(c) Duty of Federal official To post link to the brief.—The head of the agency proposing a rule described in subsection (b) shall prominently post on the front page of Web site of the agency, in such a manner that it is immediately noticeable to individuals who visit that Web site, a link to each brief submitted under subsection (b).

(d) Response by Federal agency.—Unless an agency determines not to finalize a proposed rule described in subsection (b), not later than 15 days after posting the link under subsection (c), the head of the agency shall—

(1) certify in writing that, in the opinion of the head of the agency, the rule does not violate the 10th Amendment;

(2) include in the certification the full legal reasoning supporting that opinion; and

(3) prominently post the certification on the front page of the Web site of the agency next to the links to the legal briefs pertaining to the rule posted under subsection (c).

(e) Notice to officials of other States.—Not later than 15 days after the date on which a designated State official submits a brief under subsection (b), the head of the agency proposing the rule shall give notice to each designated State official of each State that the brief was submitted.

(f) Actions by State officials.—

(1) COMMENCEMENT OF ACTION.—At any time after the head of an agency posts a certification under subsection (d) that a rule does not violate the 10th Amendment, a designated State official may commence a civil action against the agency on the grounds that the rule of the agency violates the 10th Amendment.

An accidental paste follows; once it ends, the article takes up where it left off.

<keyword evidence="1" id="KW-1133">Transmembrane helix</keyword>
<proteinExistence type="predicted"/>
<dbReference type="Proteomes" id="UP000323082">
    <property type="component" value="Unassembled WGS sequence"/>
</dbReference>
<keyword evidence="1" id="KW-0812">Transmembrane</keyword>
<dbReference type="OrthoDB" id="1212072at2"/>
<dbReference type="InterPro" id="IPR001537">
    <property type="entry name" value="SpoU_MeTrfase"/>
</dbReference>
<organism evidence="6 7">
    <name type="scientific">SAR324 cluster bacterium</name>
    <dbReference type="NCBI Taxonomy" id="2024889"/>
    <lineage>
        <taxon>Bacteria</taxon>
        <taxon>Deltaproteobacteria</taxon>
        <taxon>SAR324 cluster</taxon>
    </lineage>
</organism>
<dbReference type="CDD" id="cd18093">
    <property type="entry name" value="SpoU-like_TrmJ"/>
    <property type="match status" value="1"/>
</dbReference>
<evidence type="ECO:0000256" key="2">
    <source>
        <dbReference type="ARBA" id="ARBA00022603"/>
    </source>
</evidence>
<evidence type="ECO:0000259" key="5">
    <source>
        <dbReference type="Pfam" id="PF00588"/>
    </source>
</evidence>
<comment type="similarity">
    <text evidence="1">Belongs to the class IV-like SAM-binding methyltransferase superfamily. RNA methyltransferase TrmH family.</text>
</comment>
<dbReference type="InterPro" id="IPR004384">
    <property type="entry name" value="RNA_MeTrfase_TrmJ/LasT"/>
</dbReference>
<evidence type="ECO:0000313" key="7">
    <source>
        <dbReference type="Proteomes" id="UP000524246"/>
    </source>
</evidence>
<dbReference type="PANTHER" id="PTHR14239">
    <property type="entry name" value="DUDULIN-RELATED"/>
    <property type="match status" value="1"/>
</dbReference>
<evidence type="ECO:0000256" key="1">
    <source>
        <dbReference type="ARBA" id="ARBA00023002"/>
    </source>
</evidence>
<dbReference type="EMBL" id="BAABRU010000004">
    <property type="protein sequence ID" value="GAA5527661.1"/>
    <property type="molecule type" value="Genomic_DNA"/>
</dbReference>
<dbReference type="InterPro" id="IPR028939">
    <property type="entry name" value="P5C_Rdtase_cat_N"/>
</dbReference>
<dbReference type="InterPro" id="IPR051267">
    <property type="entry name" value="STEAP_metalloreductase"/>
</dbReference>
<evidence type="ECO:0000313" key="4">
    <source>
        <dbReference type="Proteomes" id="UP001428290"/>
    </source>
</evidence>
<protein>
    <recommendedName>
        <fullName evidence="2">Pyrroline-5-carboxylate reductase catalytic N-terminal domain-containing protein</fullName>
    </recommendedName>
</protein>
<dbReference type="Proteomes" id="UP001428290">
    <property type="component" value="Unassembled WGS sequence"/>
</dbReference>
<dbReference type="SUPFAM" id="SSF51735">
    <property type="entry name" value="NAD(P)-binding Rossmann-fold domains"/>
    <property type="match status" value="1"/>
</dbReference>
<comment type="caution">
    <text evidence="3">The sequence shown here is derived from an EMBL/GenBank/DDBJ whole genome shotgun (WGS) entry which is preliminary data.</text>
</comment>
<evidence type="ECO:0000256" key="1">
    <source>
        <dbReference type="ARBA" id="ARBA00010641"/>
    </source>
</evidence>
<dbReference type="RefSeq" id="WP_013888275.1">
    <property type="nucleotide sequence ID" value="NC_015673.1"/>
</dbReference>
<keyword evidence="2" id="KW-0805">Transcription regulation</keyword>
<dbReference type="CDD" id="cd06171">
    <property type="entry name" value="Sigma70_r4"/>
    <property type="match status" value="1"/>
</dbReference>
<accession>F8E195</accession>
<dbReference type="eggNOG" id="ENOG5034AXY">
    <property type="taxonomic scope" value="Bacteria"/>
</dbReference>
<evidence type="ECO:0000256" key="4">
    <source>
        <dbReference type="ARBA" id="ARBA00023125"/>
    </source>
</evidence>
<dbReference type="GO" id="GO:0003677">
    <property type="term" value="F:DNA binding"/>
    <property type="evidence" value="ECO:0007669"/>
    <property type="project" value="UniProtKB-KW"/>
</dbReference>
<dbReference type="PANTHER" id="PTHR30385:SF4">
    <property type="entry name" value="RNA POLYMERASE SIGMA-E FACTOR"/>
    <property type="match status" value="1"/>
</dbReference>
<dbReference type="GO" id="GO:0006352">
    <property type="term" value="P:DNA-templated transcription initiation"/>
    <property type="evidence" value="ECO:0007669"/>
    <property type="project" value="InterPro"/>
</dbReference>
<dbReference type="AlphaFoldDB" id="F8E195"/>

(2) VENUE AND JURISDICTION.—If a designated State official decides to commence an action under paragraph (1), in addition to any other venue or jurisdiction that may be provided by law, the official may bring the action in the district court of the United States for the district in which the place of business of the official is located, which shall be a proper venue for the action and the court shall have jurisdiction of the action.

(3) EXPEDITED APPEAL.—Upon the filing of a notice of appeal by a designated State official who is a party to an action described in paragraph (1) brought in a district court of the United States, the appropriate court of appeals of the United States shall grant expedited review of a decision by the district court in the action.